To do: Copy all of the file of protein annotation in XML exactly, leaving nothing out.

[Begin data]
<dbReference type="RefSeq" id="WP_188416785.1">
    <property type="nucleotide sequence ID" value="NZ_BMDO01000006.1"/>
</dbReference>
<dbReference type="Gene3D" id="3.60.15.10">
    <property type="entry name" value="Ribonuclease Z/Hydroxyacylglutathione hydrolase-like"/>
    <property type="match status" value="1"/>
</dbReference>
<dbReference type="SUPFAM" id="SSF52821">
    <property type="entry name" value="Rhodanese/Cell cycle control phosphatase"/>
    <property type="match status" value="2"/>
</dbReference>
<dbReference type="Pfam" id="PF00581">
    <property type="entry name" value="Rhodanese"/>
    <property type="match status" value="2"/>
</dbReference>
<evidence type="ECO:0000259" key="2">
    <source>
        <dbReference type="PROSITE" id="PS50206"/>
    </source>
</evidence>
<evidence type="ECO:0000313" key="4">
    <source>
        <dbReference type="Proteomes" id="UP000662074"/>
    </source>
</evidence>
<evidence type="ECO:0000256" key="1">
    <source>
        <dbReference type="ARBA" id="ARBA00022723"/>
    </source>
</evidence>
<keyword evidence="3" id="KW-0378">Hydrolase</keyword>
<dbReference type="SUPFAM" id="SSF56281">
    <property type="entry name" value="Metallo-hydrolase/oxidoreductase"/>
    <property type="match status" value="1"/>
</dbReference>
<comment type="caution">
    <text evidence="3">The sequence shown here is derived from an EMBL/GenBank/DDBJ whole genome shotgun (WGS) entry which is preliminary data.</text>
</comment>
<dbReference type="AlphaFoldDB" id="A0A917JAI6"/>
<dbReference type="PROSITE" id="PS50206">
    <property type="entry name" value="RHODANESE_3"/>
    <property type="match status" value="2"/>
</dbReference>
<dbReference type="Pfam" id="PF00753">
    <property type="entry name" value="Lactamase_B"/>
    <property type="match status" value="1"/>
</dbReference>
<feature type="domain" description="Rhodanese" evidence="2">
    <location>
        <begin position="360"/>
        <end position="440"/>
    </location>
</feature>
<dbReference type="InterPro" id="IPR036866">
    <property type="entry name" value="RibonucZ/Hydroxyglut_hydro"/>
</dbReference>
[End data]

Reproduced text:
<dbReference type="RefSeq" id="WP_188416785.1">
    <property type="nucleotide sequence ID" value="NZ_BMDO01000006.1"/>
</dbReference>
<dbReference type="Gene3D" id="3.60.15.10">
    <property type="entry name" value="Ribonuclease Z/Hydroxyacylglutathione hydrolase-like"/>
    <property type="match status" value="1"/>
</dbReference>
<dbReference type="SUPFAM" id="SSF52821">
    <property type="entry name" value="Rhodanese/Cell cycle control phosphatase"/>
    <property type="match status" value="2"/>
</dbReference>
<dbReference type="Pfam" id="PF00581">
    <property type="entry name" value="Rhodanese"/>
    <property type="match status" value="2"/>
</dbReference>
<evidence type="ECO:0000259" key="2">
    <source>
        <dbReference type="PROSITE" id="PS50206"/>
    </source>
</evidence>
<evidence type="ECO:0000313" key="4">
    <source>
        <dbReference type="Proteomes" id="UP000662074"/>
    </source>
</evidence>
<evidence type="ECO:0000256" key="1">
    <source>
        <dbReference type="ARBA" id="ARBA00022723"/>
    </source>
</evidence>
<keyword evidence="3" id="KW-0378">Hydrolase</keyword>
<dbReference type="SUPFAM" id="SSF56281">
    <property type="entry name" value="Metallo-hydrolase/oxidoreductase"/>
    <property type="match status" value="1"/>
</dbReference>
<comment type="caution">
    <text evidence="3">The sequence shown here is derived from an EMBL/GenBank/DDBJ whole genome shotgun (WGS) entry which is preliminary data.</text>
</comment>
<dbReference type="AlphaFoldDB" id="A0A917JAI6"/>
<dbReference type="PROSITE" id="PS50206">
    <property type="entry name" value="RHODANESE_3"/>
    <property type="match status" value="2"/>
</dbReference>
<dbReference type="Pfam" id="PF00753">
    <property type="entry name" value="Lactamase_B"/>
    <property type="match status" value="1"/>
</dbReference>
<feature type="domain" description="Rhodanese" evidence="2">
    <location>
        <begin position="360"/>
        <end position="440"/>
    </location>
</feature>
<dbReference type="InterPro" id="IPR036866">
    <property type="entry name" value="RibonucZ/Hydroxyglut_hydro"/>
</dbReference>